As the colony settled and grew, Peruvians aspired to free themselves. In the early nineteenth century, Spanish settlers in South America rebelled against Madrid, with Venezuela’s Simon Bolivar (1783-1830) and Argentina's Jose de San Martin (1778-1850) leading the fight. In 1821 San Martin, backed by soldiers, arrived in Lima and declared Peruvian independence. Hostilities lasted another three years until 1824, when Spain surrendered, although Peru’s independence wasn’t formally recognised until 1879. Tensions appeared between former allies and over the following decades, border issues caused more wars between Peruvians and their neighbours, with the War of the Pacific against Chile from 1879 to 1884 and a war against Ecuador in 1941. The political landscape was also tough, and the country saw coups and dictatorships succeed each other like the carriages of a train. In the 20th century, civil and military issues alternated, exposing the precarious institutional conditions of the country. The social situation deteriorated and in 1980, the Marxist guerrillas of the Shining Path appeared. Yet for twenty years, despite the ethical fragility of some leaders, the political situation has stabilised, poverty is in decline and the economy is growing steadily.


Under the terms of the 1993 Constitution, the president is the representative of the nation, the head of state, government and armed forces. Legislative power is exercised by a Congress of 120 members. A Supreme Court controls the judiciary. The President of the Republic and members of Congress are elected by universal direct suffrage for a period of five years.

Famous Peruvians

  • César Vallejo (1892-1938). A Peruvian poet, writer, playwright. Considered to be one of the biggest pioneers of 20th century poetry, after a short and troubled life, Vallejo is now laid to rest in Montparnasse Cemetery in Paris.
  • Inca Garcilaso de la Vega (1539-1616). A writer born in the Spanish Empire’s Viceroyalty of Peru. His father was a Spanish conquistador, his mother, a descendant of the Inca Huayna Capac and he’s thought to be the first Mestizo. He left an important testimony to the Inca civilisation in his book, Comentarios Reales de los Incas.
  • Tania Libertad (born 1952). Peruvian by birth and Mexican by adoption, singer Libertad ranks among the greatest voices of Latin America.
  • Jose Gabriel Condorcanqui Noguera (1742-1781), known as Tupa Amaru II. The leader of an Andean uprising against the Spanish. Noguera took the name of the last Inca, Tupac Amaru, to conduct a major revolt against the Spaniards.
  • Mario Vargas Llosa (born 1936). A Peruvian writer, politician, journalist, essayist and college professor. A respected voice in Peru, Llosa won the Nobel Prize in Literature in 2010.


Courtesy and decorum are a key factor in getting along in all of South America and especially in Peru, where people are well-mannered and rarely lose their temper. Make the effort to learn a few basic Spanish phrases for major points with locals; greet people met at any time of day or night; ask permission to photograph or film someone; be patient regarding timetables of trains and planes (and any requests for service for that matter). But above all, regardless of circumstances, retain your composure. Anger is almost inconceivable in Peru and will no doubt worsen a situation. In exceptional times, a tone of exasperation will deliver your message effectively.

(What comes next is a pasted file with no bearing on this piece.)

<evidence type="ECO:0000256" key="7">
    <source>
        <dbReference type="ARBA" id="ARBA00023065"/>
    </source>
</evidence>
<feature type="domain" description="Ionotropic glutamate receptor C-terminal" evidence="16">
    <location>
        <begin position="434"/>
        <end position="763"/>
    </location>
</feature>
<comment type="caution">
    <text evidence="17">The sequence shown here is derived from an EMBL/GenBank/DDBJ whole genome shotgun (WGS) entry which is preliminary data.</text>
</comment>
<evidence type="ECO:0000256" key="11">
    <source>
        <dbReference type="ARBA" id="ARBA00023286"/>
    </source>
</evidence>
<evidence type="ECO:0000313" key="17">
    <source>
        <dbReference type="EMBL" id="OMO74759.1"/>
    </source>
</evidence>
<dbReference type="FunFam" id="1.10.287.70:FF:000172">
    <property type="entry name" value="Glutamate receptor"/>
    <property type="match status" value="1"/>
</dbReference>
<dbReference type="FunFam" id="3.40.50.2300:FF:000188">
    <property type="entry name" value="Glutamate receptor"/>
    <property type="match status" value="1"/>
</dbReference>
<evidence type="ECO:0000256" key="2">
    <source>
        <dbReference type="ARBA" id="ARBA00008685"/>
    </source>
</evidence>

Peru has limited water resources, so we recommend consuming it responsibly, not wasting this most precious commodity.


The sheer number of Peruvian handicrafts, in all their wonderful variety, are too rich to be detailed here. Instead, we’ll leave you with the pleasure of discovering them yourself in the many shops and street vendors you’ll come across along your route. Nevertheless, there are three nuggets of shopping information to note: Lima is great for alpaca clothing and fabric, designed and dyed in numerous contemporary styles, beautiful Andean musical instruments and shawls are best from Arequipa and bargaining, within reason, is commonly accepted.


Peruvian cuisine offers a delicious dive into its ethnic tapestry – from tasty Creole cuisine and Spanish-inspired specialities to the kitchen of the mountains and the jungle from indigenous tribes and various delicacies from Peru’s ethnic minorities, including Chinese and African – the food in Peru is exciting, delicious and always evolving. Here is a partial list of Peruvian specialties: Ceviche, the national dish, is raw fish marinated in lime juice and a myriad of seasonings. Carapulcra is a stew of pork, dried potatoes, onion, garlic and spices. Tamales are corn-based doughy parcels filled with pork and other vegetables. Papa Rellena are potato croquettes stuffed with minced beef, fish or sausage – many versions exist depending on the place and occasion, accompanied with a mixture of cheese, vegetables and eggs. Juanes are a typical dish from the Amazon Rainforest and consist of turmeric-seasoned rice and chicken wrapped and cooked in banana leaves.


Tap water is unsafe to drink, so rely on bottled during your stay and avoid ice. Pisco Sour is one of Peru’s most notable drinks – it’s a sweet cocktail made from pisco (grape brandy) and citrus juices. Chicha morada is a deep red soft drink made with purple maize, fruit and spices. Masato is an ancient drink of the Amazon region made from yuca. Chicha de Jora is a yellow corn-based fermented beverage. And Inca Kola, of course, is one of Peru’s most popular – a soft drink created in Lima, it manages the unique feat of defeating both Pepsi and Coke in demand with its bubble-gum flavour and yellow colour.

Contact one of our Peru specialists